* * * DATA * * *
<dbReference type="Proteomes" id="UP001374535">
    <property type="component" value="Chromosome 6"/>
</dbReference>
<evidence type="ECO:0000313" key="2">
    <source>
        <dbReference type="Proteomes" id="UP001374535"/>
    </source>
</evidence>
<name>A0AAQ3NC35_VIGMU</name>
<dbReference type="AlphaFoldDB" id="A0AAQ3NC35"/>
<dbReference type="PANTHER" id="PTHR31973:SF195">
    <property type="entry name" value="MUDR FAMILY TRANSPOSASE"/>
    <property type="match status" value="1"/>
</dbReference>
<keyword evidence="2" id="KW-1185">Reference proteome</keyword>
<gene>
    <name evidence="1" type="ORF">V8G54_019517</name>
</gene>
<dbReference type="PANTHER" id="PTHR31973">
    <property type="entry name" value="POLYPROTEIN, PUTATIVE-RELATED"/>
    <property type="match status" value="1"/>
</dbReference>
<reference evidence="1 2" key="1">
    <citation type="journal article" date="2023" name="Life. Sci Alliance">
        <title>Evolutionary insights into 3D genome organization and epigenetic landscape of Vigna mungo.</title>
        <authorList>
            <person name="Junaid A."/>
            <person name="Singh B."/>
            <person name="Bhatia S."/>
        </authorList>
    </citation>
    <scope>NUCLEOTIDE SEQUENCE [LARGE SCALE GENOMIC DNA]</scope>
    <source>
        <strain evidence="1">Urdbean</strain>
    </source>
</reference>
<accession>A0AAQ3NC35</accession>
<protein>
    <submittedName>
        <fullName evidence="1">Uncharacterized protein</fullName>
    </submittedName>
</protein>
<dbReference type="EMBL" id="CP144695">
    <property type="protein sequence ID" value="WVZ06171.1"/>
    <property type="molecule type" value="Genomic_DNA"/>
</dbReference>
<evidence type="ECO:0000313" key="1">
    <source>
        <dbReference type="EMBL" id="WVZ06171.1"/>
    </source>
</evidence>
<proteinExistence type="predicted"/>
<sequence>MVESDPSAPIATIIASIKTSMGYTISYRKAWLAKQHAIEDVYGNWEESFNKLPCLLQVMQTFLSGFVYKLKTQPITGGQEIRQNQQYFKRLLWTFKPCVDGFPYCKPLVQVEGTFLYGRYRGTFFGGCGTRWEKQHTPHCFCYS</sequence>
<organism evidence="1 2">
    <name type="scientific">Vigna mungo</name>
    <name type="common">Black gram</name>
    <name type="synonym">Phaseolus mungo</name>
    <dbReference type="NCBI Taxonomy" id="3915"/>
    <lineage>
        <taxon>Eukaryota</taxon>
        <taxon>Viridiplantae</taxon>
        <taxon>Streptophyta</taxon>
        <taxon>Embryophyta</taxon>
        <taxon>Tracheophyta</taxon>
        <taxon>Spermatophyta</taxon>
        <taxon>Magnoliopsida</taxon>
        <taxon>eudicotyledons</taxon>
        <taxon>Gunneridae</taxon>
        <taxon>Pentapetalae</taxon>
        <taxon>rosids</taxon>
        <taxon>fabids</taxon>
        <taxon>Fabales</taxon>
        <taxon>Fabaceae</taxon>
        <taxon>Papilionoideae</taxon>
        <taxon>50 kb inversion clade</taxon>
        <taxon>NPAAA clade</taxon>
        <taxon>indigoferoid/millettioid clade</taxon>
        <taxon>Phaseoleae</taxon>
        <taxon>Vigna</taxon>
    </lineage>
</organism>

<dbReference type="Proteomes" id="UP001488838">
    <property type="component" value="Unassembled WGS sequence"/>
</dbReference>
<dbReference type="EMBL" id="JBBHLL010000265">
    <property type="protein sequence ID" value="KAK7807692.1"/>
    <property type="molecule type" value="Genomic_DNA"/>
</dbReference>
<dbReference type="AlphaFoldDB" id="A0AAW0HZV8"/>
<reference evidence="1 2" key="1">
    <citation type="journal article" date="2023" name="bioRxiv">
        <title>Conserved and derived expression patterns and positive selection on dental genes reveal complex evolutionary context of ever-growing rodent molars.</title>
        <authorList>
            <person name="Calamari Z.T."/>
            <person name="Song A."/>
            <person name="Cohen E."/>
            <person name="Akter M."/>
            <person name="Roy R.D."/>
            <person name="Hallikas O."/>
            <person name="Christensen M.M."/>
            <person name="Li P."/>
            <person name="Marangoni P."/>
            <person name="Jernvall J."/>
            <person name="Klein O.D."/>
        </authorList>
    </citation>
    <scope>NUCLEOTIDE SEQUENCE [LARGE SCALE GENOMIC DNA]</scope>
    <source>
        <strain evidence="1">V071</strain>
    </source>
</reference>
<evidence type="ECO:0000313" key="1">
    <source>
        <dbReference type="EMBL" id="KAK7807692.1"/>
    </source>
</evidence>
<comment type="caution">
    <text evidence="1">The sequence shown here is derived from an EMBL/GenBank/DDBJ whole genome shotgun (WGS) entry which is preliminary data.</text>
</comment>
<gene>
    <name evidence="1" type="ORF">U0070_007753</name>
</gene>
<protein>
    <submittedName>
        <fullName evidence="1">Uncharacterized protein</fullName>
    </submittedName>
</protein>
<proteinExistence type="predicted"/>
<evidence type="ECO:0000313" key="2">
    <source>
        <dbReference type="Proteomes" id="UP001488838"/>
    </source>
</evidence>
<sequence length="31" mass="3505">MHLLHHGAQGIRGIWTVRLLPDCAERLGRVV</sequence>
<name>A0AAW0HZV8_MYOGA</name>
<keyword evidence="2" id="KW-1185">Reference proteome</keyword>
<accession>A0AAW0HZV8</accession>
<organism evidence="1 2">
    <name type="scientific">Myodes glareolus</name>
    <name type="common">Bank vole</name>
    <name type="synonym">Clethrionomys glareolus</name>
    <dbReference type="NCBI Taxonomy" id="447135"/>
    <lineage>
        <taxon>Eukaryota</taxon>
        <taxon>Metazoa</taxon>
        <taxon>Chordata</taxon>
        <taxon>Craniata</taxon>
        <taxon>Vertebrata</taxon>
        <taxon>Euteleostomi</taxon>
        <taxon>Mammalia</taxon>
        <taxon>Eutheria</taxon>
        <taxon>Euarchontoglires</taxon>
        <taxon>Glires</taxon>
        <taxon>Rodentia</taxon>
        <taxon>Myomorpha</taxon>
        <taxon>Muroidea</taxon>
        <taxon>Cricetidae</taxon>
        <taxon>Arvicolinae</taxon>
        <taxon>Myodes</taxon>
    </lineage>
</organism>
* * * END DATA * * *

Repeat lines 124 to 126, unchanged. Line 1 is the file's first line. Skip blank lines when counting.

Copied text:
    <submittedName>
        <fullName evidence="1">Uncharacterized protein</fullName>
    </submittedName>